The Oklahoma City-based arts-and-crafts chain asked a federal appeals court Thursday for an exemption from part of Obamacare.
Hobby Lobby leaders believe they should not be required to offer employees health insurance that covers abortion-inducing drugs, or certain kinds of intrauterine devices.
The company argues that businesses, and not just religious groups, should be allowed to be exempt from that part of the healthcare law when it violates their religious beliefs.
But lower courts have rejected Hobby Lobby's claim, saying the exemption is for religious organizations like churches, but does not include for-profit businesses which primarily employ members of the faith.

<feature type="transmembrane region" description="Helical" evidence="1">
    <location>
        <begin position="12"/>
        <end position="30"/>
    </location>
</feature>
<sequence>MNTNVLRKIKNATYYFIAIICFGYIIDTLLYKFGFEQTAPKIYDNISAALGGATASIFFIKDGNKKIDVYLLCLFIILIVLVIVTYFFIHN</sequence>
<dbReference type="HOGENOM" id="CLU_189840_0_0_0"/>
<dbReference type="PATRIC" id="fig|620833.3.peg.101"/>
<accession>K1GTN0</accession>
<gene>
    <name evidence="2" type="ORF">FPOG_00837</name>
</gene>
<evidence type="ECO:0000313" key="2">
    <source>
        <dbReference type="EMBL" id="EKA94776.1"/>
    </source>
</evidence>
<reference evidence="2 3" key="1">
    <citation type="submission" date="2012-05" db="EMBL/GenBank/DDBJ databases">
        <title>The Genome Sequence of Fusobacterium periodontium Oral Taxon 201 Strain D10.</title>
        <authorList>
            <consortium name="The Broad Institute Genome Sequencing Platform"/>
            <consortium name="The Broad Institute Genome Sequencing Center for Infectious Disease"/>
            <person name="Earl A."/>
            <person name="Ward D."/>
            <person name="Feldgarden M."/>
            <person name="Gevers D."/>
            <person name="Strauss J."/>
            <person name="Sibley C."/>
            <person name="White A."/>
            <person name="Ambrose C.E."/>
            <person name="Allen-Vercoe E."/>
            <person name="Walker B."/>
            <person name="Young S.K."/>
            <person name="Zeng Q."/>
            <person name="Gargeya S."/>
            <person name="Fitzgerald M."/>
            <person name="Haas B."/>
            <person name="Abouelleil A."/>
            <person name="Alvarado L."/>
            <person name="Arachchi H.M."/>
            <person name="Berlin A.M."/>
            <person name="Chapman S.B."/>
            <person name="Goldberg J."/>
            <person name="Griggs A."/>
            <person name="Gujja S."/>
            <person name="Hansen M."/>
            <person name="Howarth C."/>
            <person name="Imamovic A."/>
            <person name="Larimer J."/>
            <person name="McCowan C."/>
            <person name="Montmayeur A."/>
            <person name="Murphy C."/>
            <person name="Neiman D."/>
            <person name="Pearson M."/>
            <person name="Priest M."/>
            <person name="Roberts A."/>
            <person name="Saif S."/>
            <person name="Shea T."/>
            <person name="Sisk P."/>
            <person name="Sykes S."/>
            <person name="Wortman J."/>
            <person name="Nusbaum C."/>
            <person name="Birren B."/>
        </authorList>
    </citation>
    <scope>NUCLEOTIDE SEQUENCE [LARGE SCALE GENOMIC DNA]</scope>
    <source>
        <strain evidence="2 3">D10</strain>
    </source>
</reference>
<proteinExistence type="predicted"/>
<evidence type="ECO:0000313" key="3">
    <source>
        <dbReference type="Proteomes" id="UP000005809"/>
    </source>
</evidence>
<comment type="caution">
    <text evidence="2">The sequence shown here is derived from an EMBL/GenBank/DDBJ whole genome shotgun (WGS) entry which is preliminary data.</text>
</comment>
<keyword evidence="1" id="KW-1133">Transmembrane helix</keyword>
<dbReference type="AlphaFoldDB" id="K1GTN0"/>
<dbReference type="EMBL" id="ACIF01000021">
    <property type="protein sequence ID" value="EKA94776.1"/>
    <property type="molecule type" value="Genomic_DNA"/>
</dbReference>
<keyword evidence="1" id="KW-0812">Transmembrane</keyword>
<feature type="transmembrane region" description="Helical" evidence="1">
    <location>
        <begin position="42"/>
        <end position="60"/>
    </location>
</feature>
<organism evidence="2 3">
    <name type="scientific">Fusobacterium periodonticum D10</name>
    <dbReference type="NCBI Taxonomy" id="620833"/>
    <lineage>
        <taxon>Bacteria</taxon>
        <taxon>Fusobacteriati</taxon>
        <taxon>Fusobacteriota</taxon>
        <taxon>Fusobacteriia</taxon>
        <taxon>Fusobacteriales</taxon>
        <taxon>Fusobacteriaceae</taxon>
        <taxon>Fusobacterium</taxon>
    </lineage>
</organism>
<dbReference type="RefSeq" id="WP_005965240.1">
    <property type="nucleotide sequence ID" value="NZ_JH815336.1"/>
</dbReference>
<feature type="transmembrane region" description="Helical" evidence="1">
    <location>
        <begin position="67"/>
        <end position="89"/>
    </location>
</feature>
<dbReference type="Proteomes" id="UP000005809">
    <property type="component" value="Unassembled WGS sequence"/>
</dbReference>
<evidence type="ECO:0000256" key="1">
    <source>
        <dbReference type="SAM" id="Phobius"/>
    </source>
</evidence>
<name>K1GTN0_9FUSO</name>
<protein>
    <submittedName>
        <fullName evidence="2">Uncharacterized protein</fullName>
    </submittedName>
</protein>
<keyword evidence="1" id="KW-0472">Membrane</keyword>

Last year a federal judge concluded a decision by saying, "Hobby Lobby and Mardel are not religious organizations."
Kyle Duncan, who argued before the U.S. 10th Circuit Court of Appeals on behalf of the owners, said, "They ought to be able - just like a church, just like a charity - to have the right to opt out of a provision that infringes on their religious beliefs."
Hobby Lobby is a "biblically founded business" opening in 1972. They operate more than 500 stores in 41 states and employ more than 13,000 full-time employees eligible for health insurance.
All stores close on Sundays.